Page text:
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SIX1 protein expression selectively identifies blastemal elements in Wilms tumor.

Sehic, Daniel LU ; Karlsson, Jenny LU ; Sandstedt, Bengt and Gisselsson Nord, David LU (2012) In Pediatric Blood & Cancer 59(1). p.62-68
Abstract
BACKGROUND: Wilms tumor (WT) is the most common renal neoplasm in children. Histologically, most WTs consist of three tissue elements: blastema, epithelium, and stroma. Some cases also show diffuse or focal anaplastic features. Previous studies have shown that a predominance of blastemal cells in post-chemotherapy WT specimens is associated with a poor clinical course. However, there is currently no molecular marker for blastemal cells, and risk stratification for post-nephrectomy treatment is therefore often based on clinico-histological parameters alone. PROCEDURE: In the present study, three public gene expression microarray datasets, including 82 WTs and 8 normal fetal kidneys, were used to establish a consensus gene expression profile... (More)
BACKGROUND: Wilms tumor (WT) is the most common renal neoplasm in children. Histologically, most WTs consist of three tissue elements: blastema, epithelium, and stroma. Some cases also show diffuse or focal anaplastic features. Previous studies have shown that a predominance of blastemal cells in post-chemotherapy WT specimens is associated with a poor clinical course. However, there is currently no molecular marker for blastemal cells, and risk stratification for post-nephrectomy treatment is therefore often based on clinico-histological parameters alone. PROCEDURE: In the present study, three public gene expression microarray datasets, including 82 WTs and 8 normal fetal kidneys, were used to establish a consensus gene expression profile of WT. By bioinformatic analyses, 17 genes overexpressed in WT compared to fetal kidney were then selected for evaluation of their protein expression in WT cell lines and in the different histological components in paraffin-embedded WT tissue sections by immunofluorescence. RESULTS: Most of the evaluated proteins were expressed in all three common histological components. A prominent exception was SIX1, being expressed predominantly in blastemal elements in 24/25 pediatric cases containing blastema. Anaplastic elements exhibited highly variable SIX1-positivity. The SIX2 protein, known to be co-expressed with SIX1 during nephrogenesis, only exhibited blastemal-predominant expression in half of the SIX2 evaluated cases. CONCLUSIONS: Genes highly expressed in WT compared to fetal kidney are generally overexpressed in all of the three common WT tissue elements. An exception is the predominant expression of SIX1 in blastemal cells, hereby identifying this protein as a candidate marker for blastema. Pediatr Blood Cancer © 2011 Wiley Periodicals, Inc. (Less)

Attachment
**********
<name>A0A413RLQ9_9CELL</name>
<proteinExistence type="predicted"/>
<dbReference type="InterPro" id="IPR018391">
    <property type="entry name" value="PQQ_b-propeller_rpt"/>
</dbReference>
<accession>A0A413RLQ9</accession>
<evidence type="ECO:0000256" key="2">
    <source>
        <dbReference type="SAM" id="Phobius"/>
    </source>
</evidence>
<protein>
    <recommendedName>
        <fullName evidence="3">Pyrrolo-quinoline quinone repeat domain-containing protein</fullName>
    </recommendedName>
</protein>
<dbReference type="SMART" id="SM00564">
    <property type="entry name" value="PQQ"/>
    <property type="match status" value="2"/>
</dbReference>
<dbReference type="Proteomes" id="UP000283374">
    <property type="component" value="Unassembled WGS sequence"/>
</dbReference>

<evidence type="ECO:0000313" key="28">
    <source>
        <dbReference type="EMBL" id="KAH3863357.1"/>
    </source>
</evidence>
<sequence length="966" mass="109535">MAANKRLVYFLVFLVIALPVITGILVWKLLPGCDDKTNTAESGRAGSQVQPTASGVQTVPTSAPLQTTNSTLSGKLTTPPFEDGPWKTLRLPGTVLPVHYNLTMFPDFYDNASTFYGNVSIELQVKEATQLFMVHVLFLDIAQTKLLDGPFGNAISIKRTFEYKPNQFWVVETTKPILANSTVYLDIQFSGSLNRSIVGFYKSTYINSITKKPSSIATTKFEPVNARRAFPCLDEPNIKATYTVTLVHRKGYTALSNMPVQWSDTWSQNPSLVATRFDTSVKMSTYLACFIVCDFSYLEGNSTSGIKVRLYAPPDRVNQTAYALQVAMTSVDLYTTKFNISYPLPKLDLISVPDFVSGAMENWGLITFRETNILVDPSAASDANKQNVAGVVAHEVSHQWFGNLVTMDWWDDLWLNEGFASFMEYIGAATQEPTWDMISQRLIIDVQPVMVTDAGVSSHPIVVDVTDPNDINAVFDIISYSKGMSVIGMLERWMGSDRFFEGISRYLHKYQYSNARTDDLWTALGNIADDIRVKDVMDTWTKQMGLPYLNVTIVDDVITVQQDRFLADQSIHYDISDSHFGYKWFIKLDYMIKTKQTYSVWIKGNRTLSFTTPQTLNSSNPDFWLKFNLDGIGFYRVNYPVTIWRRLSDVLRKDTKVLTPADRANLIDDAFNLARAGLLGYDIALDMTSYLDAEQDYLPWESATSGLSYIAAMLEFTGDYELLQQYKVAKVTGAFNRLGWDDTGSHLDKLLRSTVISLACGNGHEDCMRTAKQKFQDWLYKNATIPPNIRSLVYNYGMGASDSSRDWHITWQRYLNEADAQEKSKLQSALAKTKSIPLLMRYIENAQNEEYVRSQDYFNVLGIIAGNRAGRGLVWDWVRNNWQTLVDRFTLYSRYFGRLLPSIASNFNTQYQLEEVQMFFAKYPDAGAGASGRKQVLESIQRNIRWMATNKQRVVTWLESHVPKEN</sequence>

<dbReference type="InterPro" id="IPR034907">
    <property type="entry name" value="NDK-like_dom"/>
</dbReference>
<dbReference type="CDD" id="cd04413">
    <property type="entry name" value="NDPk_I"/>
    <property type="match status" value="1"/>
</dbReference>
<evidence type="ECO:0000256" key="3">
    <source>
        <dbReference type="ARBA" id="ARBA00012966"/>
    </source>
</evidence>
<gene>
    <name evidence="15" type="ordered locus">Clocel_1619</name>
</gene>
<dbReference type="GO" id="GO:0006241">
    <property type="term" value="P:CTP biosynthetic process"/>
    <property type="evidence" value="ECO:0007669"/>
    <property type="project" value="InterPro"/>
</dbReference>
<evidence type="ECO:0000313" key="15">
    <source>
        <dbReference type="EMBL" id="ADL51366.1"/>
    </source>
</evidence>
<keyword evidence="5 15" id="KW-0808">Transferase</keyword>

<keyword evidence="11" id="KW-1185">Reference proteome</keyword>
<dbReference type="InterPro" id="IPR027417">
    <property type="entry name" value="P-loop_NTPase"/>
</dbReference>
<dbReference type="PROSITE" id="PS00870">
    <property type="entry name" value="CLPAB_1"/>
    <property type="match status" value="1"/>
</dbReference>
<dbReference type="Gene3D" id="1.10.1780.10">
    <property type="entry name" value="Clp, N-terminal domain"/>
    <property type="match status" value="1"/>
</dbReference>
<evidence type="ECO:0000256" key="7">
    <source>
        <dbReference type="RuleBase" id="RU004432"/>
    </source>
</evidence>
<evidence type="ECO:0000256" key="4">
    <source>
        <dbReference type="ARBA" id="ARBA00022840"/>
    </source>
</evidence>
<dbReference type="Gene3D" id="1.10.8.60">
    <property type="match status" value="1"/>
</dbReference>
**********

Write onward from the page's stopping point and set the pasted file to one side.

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author
organization
publishing date
type
Contribution to journal
publication status
published
subject
in
Pediatric Blood & Cancer
volume
59
issue
1
pages
62 - 68
publisher
John Wiley and Sons Inc.
external identifiers
  • wos:000304142700013
  • pmid:22180226
  • scopus:84861203782
ISSN
1545-5017
DOI
10.1002/pbc.24025
language
English
LU publication?
yes
id
8cca4a39-ea50-4737-9545-15a578a246ec (old id 2273898)
alternative location
http://www.ncbi.nlm.nih.gov/pubmed/22180226?dopt=Abstract
date added to LUP
2012-01-03 20:09:01
date last changed
2017-07-09 04:30:51
@article{8cca4a39-ea50-4737-9545-15a578a246ec,
  abstract     = {BACKGROUND: Wilms tumor (WT) is the most common renal neoplasm in children. Histologically, most WTs consist of three tissue elements: blastema, epithelium, and stroma. Some cases also show diffuse or focal anaplastic features. Previous studies have shown that a predominance of blastemal cells in post-chemotherapy WT specimens is associated with a poor clinical course. However, there is currently no molecular marker for blastemal cells, and risk stratification for post-nephrectomy treatment is therefore often based on clinico-histological parameters alone. PROCEDURE: In the present study, three public gene expression microarray datasets, including 82 WTs and 8 normal fetal kidneys, were used to establish a consensus gene expression profile of WT. By bioinformatic analyses, 17 genes overexpressed in WT compared to fetal kidney were then selected for evaluation of their protein expression in WT cell lines and in the different histological components in paraffin-embedded WT tissue sections by immunofluorescence. RESULTS: Most of the evaluated proteins were expressed in all three common histological components. A prominent exception was SIX1, being expressed predominantly in blastemal elements in 24/25 pediatric cases containing blastema. Anaplastic elements exhibited highly variable SIX1-positivity. The SIX2 protein, known to be co-expressed with SIX1 during nephrogenesis, only exhibited blastemal-predominant expression in half of the SIX2 evaluated cases. CONCLUSIONS: Genes highly expressed in WT compared to fetal kidney are generally overexpressed in all of the three common WT tissue elements. An exception is the predominant expression of SIX1 in blastemal cells, hereby identifying this protein as a candidate marker for blastema. Pediatr Blood Cancer © 2011 Wiley Periodicals, Inc.},
  author       = {Sehic, Daniel and Karlsson, Jenny and Sandstedt, Bengt and Gisselsson Nord, David},
  issn         = {1545-5017},
  language     = {eng},
  number       = {1},
  pages        = {62--68},
  publisher    = {John Wiley and Sons Inc.},
  series       = {Pediatric Blood & Cancer},
  title        = {SIX1 protein expression selectively identifies blastemal elements in Wilms tumor.},
  url          = {http://dx.doi.org/10.1002/pbc.24025},
  volume       = {59},
  year         = {2012},
}